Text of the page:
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Aspirations vs expectations: What sports coaches need to know

Aspirations vs expectations: What sports coaches need to know

4 min read
  • Sport psychology

Having high aspirations and high expectations is talked about a lot in sport for success. And both can be very important for coaching athletes.

But these words can often become confused – there is a subtle, yet important difference between them. If both coach and athlete can understand the nuance, it can make a huge impact on performance and results. So, what do you need to know about the difference between aspirations and expectations in sport?

What is the difference between aspirations and expectations?

Aspirations relate to wanting to perform better and getting to a better standard. In comparison, expectations are the beliefs we have about the likelihood of succeeding.

Essentially, aspirations are what you want to happen – expectations are what you believe is likely to happen.

Raising expectations has been proven to help, but this is not the case for aspirations. In education research, raising aspirations was found to have little positive impact as many students already had high aspirations. The same can be said for athletes: most hold high aspirations of where they want to get to in their sport.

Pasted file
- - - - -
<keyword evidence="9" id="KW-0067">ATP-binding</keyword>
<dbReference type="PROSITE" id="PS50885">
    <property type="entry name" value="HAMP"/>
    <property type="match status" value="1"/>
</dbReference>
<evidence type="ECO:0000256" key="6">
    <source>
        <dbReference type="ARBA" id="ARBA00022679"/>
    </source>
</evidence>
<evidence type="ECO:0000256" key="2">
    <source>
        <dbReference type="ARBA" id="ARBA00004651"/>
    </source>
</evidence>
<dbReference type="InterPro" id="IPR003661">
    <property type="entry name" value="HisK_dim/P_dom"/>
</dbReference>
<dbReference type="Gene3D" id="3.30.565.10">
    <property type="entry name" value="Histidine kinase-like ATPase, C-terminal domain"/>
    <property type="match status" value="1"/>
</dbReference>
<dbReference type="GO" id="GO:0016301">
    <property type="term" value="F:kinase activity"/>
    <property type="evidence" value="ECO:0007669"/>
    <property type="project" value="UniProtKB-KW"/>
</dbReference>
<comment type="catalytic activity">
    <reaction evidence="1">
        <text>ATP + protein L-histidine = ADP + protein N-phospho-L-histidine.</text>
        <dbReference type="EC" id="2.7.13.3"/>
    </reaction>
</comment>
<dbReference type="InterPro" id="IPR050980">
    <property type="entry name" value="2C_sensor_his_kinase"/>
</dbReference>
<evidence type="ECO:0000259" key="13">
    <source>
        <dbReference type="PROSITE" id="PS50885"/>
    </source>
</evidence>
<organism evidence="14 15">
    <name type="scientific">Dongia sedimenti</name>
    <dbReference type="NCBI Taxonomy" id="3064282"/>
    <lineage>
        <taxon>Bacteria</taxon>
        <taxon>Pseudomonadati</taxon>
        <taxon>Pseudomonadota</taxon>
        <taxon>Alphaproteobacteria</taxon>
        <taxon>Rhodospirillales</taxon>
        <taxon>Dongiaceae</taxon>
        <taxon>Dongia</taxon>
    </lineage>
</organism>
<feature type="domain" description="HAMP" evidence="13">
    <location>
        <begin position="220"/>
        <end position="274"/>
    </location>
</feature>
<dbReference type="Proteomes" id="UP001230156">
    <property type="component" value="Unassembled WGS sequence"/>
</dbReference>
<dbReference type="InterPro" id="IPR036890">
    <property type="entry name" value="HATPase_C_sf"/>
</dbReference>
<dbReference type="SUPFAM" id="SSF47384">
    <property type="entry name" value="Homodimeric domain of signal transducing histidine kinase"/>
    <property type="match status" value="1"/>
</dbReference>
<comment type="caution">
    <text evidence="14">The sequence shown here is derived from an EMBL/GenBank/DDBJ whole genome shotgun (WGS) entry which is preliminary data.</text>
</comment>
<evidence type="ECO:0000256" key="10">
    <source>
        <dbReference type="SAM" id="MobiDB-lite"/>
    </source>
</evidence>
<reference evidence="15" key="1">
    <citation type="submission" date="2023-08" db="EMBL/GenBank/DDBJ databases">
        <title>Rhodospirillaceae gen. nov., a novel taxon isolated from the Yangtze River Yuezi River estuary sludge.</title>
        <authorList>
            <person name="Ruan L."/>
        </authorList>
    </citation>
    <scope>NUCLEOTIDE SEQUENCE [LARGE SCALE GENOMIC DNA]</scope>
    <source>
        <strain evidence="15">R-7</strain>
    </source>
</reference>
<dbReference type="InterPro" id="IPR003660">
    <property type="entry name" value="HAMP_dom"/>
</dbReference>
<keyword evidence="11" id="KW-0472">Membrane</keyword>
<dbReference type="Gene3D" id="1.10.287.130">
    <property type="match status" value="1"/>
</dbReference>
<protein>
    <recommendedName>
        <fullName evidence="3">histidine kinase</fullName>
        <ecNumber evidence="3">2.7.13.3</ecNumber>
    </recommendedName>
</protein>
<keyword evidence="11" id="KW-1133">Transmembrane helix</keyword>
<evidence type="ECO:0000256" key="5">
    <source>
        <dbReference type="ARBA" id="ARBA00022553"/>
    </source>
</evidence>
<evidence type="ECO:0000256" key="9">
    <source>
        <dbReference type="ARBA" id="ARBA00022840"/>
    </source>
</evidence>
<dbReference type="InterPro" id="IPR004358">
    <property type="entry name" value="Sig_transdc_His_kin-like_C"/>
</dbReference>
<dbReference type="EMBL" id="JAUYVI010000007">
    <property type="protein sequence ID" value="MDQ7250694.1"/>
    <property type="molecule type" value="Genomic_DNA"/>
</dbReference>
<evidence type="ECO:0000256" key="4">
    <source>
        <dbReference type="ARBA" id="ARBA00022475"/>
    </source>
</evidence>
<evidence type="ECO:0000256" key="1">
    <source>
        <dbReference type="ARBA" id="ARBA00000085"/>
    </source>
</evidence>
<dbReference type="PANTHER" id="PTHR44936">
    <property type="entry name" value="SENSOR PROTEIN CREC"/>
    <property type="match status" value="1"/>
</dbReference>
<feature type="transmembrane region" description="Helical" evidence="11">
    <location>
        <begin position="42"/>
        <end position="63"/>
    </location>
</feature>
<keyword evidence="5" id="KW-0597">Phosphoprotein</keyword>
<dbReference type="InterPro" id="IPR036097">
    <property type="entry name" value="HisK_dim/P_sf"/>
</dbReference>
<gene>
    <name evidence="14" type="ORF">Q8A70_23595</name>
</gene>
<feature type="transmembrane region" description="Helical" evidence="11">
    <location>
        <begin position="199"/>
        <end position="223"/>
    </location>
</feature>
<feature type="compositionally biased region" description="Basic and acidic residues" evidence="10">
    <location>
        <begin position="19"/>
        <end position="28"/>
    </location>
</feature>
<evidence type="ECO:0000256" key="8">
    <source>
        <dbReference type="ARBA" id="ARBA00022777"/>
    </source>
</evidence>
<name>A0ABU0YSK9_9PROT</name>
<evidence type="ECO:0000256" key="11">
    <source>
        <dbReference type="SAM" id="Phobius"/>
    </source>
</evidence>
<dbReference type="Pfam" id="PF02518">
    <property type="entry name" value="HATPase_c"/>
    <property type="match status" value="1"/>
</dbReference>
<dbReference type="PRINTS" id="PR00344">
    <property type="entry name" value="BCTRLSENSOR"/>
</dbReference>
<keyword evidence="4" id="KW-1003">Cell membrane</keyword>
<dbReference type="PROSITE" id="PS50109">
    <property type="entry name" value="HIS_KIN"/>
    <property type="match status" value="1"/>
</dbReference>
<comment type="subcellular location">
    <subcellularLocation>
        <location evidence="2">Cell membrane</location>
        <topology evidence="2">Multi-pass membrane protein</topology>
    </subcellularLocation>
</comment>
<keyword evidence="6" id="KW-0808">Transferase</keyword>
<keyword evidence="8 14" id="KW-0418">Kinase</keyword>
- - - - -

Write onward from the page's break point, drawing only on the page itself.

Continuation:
However, just wanting to be better doesn’t just lead to that. This is where expectations are helpful. Using expectations, coaches can help their athletes get a clear picture of what they should be doing to reach their goal.

So, how can you use expectations to help your athletes?

The four-step expectation-performance process

At InnerDrive HQ, we like this simple four-step process, which gives great guidelines for a coach to use expectations to impact their athlete’s performance:

  • Step 1: Establish high expectations.
  • Step 2: Act in accordance to the expectations that you set.
  • Step 3: Your behaviour will influence the behaviour of your athletes.
  • Step 4: Your athletes may act as you do, matching the expectations that you set.

The power of expectations

Coaches’ expectations of their players’ competency can largely determine the level of performance and overall achievement that these players can eventually reach.

A word of warning: expectations are impactful and can affect athletes in different ways – not just positively. Research has seen expectations lead to performers reacting in a positive way, but also in negative way.

To try and avoid the latter, remember that expectations that are too low can reduce motivation, while expectations that are too high can hinder confidence, increase fear of failure and increase nerves.

There are two cool psychological effects which explain the power of expectations:

It’s important here to consider: what type of environment are you creating? The answer to this question may determine the performance that you see from your athletes.

Train your mind as well as your body. Unlock your full potential with sport psychology coaching.

So, how can coaches use the power of expectations better?

Encourage high self-expectations